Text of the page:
Hours later, the group had disbanded, and we were left sucking on an apple-flavoured shisha pipe. The conversation steadily turned from the political to planning our route to Cairo, and Mohammed suggested taking a sleeper train back up north.
The trains were ‘modern’ and ‘comfortable’, and popular with locals because they were cheaper than flying, he explained. It would take twelve hours. Meals and coffee were included. There were smoking areas. Sleeper cabins held two people and had everything you could possibly need inside: beds, a sink and a window.
We booked the tickets. I saw it as a much better option than another minibus full of sunburnt middle-aged Westerners. Plus it sounded like an adventure.
Above the smog of the city was an oversized yellow moon. It was close enough tonight to make out the dark grooves and imperfections on its surface.
Mohammed and I had set off early in case traffic was bad on the way, but ended up arriving forty minutes before the train was due.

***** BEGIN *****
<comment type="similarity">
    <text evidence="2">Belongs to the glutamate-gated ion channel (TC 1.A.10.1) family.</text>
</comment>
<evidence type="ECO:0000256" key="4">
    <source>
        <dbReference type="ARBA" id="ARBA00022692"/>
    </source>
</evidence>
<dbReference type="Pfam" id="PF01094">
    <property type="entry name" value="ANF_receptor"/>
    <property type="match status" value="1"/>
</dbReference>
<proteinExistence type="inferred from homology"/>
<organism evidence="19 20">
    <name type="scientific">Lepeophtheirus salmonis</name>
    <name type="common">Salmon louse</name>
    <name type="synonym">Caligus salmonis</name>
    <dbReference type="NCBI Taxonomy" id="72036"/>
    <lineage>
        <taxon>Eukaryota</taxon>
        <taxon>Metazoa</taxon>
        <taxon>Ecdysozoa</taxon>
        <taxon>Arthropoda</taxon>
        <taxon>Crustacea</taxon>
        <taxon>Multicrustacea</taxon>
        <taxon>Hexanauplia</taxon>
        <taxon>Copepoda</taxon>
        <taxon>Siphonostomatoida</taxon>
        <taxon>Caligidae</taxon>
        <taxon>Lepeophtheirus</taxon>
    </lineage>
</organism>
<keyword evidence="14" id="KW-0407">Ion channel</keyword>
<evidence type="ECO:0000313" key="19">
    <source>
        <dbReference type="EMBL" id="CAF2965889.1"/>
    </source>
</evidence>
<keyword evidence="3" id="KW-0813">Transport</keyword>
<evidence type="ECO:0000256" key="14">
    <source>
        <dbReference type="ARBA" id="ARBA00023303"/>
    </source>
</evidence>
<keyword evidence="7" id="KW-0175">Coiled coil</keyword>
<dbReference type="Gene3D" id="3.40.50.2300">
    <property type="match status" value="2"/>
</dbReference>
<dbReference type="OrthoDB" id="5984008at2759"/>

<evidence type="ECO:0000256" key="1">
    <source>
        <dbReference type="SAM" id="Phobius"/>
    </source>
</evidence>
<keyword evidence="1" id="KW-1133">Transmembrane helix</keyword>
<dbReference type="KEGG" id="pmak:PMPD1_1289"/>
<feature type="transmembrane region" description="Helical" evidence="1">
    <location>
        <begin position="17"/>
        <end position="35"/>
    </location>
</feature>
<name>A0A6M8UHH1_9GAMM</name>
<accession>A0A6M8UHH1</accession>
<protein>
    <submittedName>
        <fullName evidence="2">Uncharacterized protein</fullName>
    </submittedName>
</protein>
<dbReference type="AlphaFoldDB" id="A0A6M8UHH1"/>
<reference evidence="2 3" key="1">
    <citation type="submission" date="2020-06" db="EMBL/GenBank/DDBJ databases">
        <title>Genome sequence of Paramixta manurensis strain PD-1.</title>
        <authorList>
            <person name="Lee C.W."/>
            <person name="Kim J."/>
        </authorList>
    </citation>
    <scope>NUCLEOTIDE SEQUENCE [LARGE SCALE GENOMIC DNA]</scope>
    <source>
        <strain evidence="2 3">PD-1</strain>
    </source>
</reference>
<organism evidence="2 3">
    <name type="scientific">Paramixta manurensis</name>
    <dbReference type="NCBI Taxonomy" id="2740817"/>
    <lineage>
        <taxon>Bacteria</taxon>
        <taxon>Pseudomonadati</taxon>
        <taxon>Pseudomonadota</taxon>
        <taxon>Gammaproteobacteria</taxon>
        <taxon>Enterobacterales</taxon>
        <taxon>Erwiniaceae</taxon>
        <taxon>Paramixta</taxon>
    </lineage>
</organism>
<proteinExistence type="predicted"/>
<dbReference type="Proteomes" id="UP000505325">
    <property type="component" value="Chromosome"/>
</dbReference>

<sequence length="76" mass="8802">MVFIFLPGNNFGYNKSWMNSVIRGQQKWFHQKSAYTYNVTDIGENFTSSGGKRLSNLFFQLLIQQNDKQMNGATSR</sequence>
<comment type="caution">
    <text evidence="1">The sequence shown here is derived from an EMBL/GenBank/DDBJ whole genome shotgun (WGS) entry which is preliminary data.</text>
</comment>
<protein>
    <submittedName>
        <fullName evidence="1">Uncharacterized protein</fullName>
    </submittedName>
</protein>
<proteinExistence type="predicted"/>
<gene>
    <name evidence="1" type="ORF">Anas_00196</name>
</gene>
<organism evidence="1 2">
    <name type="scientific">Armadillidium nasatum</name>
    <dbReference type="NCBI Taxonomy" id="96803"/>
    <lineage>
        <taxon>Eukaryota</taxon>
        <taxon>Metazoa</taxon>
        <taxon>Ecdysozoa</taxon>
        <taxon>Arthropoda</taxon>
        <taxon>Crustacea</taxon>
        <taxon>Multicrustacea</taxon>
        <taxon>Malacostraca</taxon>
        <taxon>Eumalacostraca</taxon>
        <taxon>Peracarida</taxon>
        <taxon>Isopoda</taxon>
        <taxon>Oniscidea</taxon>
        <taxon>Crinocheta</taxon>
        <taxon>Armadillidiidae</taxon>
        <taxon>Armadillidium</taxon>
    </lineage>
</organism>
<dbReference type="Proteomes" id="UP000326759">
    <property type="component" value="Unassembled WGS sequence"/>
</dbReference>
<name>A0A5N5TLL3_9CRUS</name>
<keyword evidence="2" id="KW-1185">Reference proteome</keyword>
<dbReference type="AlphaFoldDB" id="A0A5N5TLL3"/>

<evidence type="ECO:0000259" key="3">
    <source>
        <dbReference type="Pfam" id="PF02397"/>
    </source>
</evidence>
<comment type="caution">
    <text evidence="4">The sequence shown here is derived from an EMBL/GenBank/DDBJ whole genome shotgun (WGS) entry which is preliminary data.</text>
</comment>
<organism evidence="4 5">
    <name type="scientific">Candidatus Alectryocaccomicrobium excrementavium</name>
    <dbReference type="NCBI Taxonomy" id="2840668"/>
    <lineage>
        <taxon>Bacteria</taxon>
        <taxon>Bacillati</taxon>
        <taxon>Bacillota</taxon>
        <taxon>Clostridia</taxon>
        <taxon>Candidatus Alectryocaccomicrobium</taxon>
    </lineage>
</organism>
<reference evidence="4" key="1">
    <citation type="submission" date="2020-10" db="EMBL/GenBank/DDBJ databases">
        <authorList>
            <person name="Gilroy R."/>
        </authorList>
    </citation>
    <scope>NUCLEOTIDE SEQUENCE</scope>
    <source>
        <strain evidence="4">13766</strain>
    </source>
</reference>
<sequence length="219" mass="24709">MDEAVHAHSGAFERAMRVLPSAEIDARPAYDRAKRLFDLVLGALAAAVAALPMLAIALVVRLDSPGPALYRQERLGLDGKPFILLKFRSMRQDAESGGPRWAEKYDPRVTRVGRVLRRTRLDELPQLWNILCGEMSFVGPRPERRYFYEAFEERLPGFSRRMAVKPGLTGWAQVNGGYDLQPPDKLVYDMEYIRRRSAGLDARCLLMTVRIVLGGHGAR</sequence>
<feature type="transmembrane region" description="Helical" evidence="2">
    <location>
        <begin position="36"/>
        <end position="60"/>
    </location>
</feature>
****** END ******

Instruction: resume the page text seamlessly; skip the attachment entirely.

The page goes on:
The station was lit with a scattering of cafes, their tables creeping out towards the tracks. We drank tea and chatted about Cairo and London.
Forty minutes passed, and the platform became busier and more animated. An hour passed. Then two hours. Soon, we stopped keeping track. Nobody had any information. Everybody was waiting. People shuffled about restlessly and drank tea and coffee they didn’t want. I began to lose faith the train would ever arrive.
Out of nowhere, a howl shot down the platform. Rising male voices followed it. The old woman who’d shrieked shrunk down on her knees, wailing and whispering intermittently. What seemed to be a disagreement between two men had turned physical. They tugged on each other, nails digging into necks, and shirts ripping in the struggle. I felt the beat of my own pulse begin to echo in my ears.
Two more men approached, circling the commotion like lions. They tried to stop the fight, but quickly became involved themselves. Another two men stepped forward, then another three. The growing knot of men seemed to shudder; sides were taken, punches were thrown, and things escalated further.